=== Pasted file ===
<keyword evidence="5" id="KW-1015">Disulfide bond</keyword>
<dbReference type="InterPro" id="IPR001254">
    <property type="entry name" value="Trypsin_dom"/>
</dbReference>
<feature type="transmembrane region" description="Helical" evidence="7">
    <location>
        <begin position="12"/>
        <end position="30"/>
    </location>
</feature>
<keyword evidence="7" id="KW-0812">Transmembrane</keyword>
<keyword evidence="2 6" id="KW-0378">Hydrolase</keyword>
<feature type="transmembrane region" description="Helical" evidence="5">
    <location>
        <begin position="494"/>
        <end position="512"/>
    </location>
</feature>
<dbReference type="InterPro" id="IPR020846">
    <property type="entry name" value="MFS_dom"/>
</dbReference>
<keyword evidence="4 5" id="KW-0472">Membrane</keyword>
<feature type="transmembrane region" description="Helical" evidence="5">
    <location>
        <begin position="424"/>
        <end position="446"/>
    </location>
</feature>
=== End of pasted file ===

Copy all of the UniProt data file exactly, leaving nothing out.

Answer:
<keyword evidence="5" id="KW-1015">Disulfide bond</keyword>
<dbReference type="InterPro" id="IPR001254">
    <property type="entry name" value="Trypsin_dom"/>
</dbReference>
<feature type="transmembrane region" description="Helical" evidence="7">
    <location>
        <begin position="12"/>
        <end position="30"/>
    </location>
</feature>
<keyword evidence="7" id="KW-0812">Transmembrane</keyword>
<keyword evidence="2 6" id="KW-0378">Hydrolase</keyword>
<feature type="transmembrane region" description="Helical" evidence="5">
    <location>
        <begin position="494"/>
        <end position="512"/>
    </location>
</feature>
<dbReference type="InterPro" id="IPR020846">
    <property type="entry name" value="MFS_dom"/>
</dbReference>
<keyword evidence="4 5" id="KW-0472">Membrane</keyword>
<feature type="transmembrane region" description="Helical" evidence="5">
    <location>
        <begin position="424"/>
        <end position="446"/>
    </location>
</feature>